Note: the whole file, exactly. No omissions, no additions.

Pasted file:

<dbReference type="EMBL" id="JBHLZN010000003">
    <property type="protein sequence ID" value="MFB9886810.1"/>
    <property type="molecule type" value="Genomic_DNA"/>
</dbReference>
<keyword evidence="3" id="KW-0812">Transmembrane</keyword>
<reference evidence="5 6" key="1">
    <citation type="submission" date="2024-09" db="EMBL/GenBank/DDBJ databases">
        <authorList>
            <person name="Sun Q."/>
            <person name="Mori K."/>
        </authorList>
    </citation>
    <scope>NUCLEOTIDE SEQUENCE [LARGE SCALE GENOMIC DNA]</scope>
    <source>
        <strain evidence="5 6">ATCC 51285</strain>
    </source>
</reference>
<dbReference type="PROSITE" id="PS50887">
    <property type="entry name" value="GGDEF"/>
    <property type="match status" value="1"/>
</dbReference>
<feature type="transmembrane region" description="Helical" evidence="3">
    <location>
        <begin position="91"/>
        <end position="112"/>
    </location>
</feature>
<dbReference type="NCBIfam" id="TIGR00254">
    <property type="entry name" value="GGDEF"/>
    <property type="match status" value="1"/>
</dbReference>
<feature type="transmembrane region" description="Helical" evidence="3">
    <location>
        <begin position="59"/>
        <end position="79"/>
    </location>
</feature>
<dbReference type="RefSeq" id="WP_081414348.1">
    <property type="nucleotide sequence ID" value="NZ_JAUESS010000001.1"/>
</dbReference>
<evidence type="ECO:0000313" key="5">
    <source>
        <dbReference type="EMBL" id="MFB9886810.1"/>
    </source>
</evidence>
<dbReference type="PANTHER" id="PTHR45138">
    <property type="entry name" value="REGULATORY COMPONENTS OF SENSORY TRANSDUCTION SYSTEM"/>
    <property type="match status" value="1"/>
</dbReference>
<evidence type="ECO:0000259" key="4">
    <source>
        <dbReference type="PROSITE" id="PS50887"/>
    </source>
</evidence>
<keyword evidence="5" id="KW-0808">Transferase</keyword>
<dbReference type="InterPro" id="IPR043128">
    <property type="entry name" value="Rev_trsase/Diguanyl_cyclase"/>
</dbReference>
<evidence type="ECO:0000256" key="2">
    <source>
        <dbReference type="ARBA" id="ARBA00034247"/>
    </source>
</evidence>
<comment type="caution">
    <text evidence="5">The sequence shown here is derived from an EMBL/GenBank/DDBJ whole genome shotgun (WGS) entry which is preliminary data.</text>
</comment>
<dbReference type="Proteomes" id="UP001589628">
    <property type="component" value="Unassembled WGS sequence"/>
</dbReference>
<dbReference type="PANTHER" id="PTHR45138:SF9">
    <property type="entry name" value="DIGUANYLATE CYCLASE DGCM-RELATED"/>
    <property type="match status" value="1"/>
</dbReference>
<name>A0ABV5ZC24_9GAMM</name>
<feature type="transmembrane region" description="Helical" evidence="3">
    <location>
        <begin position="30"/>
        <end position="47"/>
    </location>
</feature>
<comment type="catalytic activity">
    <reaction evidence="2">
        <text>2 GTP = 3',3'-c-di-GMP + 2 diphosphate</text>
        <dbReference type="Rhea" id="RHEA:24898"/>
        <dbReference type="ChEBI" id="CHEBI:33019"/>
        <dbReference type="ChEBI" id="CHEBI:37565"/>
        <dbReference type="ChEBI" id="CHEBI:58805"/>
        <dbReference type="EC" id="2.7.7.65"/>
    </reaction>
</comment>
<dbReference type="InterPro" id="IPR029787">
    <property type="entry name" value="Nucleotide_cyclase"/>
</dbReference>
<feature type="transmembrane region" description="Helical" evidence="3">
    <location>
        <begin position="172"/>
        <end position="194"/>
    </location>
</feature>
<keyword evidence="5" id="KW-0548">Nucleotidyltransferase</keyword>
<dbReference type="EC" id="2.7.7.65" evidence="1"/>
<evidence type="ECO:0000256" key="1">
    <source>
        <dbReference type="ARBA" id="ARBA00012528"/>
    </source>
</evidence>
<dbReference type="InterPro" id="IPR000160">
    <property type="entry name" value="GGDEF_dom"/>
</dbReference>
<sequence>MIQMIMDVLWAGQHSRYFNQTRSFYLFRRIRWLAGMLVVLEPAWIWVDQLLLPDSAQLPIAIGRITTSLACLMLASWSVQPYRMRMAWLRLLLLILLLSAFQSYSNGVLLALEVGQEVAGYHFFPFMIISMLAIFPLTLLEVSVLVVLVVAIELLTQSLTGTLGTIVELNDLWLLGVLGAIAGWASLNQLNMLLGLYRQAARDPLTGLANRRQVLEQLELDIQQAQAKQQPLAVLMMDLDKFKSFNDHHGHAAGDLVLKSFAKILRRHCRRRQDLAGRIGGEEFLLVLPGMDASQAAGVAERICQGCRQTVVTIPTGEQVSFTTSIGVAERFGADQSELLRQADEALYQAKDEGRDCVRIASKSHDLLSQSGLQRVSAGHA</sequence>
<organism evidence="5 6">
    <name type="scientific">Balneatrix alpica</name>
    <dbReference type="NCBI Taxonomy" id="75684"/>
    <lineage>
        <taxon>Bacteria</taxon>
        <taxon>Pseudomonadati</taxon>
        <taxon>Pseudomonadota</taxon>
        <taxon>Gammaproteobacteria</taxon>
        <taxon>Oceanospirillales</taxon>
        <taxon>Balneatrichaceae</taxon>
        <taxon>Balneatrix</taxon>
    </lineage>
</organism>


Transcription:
<dbReference type="EMBL" id="JBHLZN010000003">
    <property type="protein sequence ID" value="MFB9886810.1"/>
    <property type="molecule type" value="Genomic_DNA"/>
</dbReference>
<keyword evidence="3" id="KW-0812">Transmembrane</keyword>
<reference evidence="5 6" key="1">
    <citation type="submission" date="2024-09" db="EMBL/GenBank/DDBJ databases">
        <authorList>
            <person name="Sun Q."/>
            <person name="Mori K."/>
        </authorList>
    </citation>
    <scope>NUCLEOTIDE SEQUENCE [LARGE SCALE GENOMIC DNA]</scope>
    <source>
        <strain evidence="5 6">ATCC 51285</strain>
    </source>
</reference>
<dbReference type="PROSITE" id="PS50887">
    <property type="entry name" value="GGDEF"/>
    <property type="match status" value="1"/>
</dbReference>
<feature type="transmembrane region" description="Helical" evidence="3">
    <location>
        <begin position="91"/>
        <end position="112"/>
    </location>
</feature>
<dbReference type="NCBIfam" id="TIGR00254">
    <property type="entry name" value="GGDEF"/>
    <property type="match status" value="1"/>
</dbReference>
<feature type="transmembrane region" description="Helical" evidence="3">
    <location>
        <begin position="59"/>
        <end position="79"/>
    </location>
</feature>
<dbReference type="RefSeq" id="WP_081414348.1">
    <property type="nucleotide sequence ID" value="NZ_JAUESS010000001.1"/>
</dbReference>
<evidence type="ECO:0000313" key="5">
    <source>
        <dbReference type="EMBL" id="MFB9886810.1"/>
    </source>
</evidence>
<dbReference type="PANTHER" id="PTHR45138">
    <property type="entry name" value="REGULATORY COMPONENTS OF SENSORY TRANSDUCTION SYSTEM"/>
    <property type="match status" value="1"/>
</dbReference>
<evidence type="ECO:0000259" key="4">
    <source>
        <dbReference type="PROSITE" id="PS50887"/>
    </source>
</evidence>
<keyword evidence="5" id="KW-0808">Transferase</keyword>
<dbReference type="InterPro" id="IPR043128">
    <property type="entry name" value="Rev_trsase/Diguanyl_cyclase"/>
</dbReference>
<evidence type="ECO:0000256" key="2">
    <source>
        <dbReference type="ARBA" id="ARBA00034247"/>
    </source>
</evidence>
<comment type="caution">
    <text evidence="5">The sequence shown here is derived from an EMBL/GenBank/DDBJ whole genome shotgun (WGS) entry which is preliminary data.</text>
</comment>
<dbReference type="Proteomes" id="UP001589628">
    <property type="component" value="Unassembled WGS sequence"/>
</dbReference>
<dbReference type="PANTHER" id="PTHR45138:SF9">
    <property type="entry name" value="DIGUANYLATE CYCLASE DGCM-RELATED"/>
    <property type="match status" value="1"/>
</dbReference>
<name>A0ABV5ZC24_9GAMM</name>
<feature type="transmembrane region" description="Helical" evidence="3">
    <location>
        <begin position="30"/>
        <end position="47"/>
    </location>
</feature>
<comment type="catalytic activity">
    <reaction evidence="2">
        <text>2 GTP = 3',3'-c-di-GMP + 2 diphosphate</text>
        <dbReference type="Rhea" id="RHEA:24898"/>
        <dbReference type="ChEBI" id="CHEBI:33019"/>
        <dbReference type="ChEBI" id="CHEBI:37565"/>
        <dbReference type="ChEBI" id="CHEBI:58805"/>
        <dbReference type="EC" id="2.7.7.65"/>
    </reaction>
</comment>
<dbReference type="InterPro" id="IPR029787">
    <property type="entry name" value="Nucleotide_cyclase"/>
</dbReference>
<feature type="transmembrane region" description="Helical" evidence="3">
    <location>
        <begin position="172"/>
        <end position="194"/>
    </location>
</feature>
<keyword evidence="5" id="KW-0548">Nucleotidyltransferase</keyword>
<dbReference type="EC" id="2.7.7.65" evidence="1"/>
<evidence type="ECO:0000256" key="1">
    <source>
        <dbReference type="ARBA" id="ARBA00012528"/>
    </source>
</evidence>
<dbReference type="InterPro" id="IPR000160">
    <property type="entry name" value="GGDEF_dom"/>
</dbReference>
<sequence>MIQMIMDVLWAGQHSRYFNQTRSFYLFRRIRWLAGMLVVLEPAWIWVDQLLLPDSAQLPIAIGRITTSLACLMLASWSVQPYRMRMAWLRLLLLILLLSAFQSYSNGVLLALEVGQEVAGYHFFPFMIISMLAIFPLTLLEVSVLVVLVVAIELLTQSLTGTLGTIVELNDLWLLGVLGAIAGWASLNQLNMLLGLYRQAARDPLTGLANRRQVLEQLELDIQQAQAKQQPLAVLMMDLDKFKSFNDHHGHAAGDLVLKSFAKILRRHCRRRQDLAGRIGGEEFLLVLPGMDASQAAGVAERICQGCRQTVVTIPTGEQVSFTTSIGVAERFGADQSELLRQADEALYQAKDEGRDCVRIASKSHDLLSQSGLQRVSAGHA</sequence>
<organism evidence="5 6">
    <name type="scientific">Balneatrix alpica</name>
    <dbReference type="NCBI Taxonomy" id="75684"/>
    <lineage>
        <taxon>Bacteria</taxon>
        <taxon>Pseudomonadati</taxon>
        <taxon>Pseudomonadota</taxon>
        <taxon>Gammaproteobacteria</taxon>
        <taxon>Oceanospirillales</taxon>
        <taxon>Balneatrichaceae</taxon>
        <taxon>Balneatrix</taxon>
    </lineage>
</organism>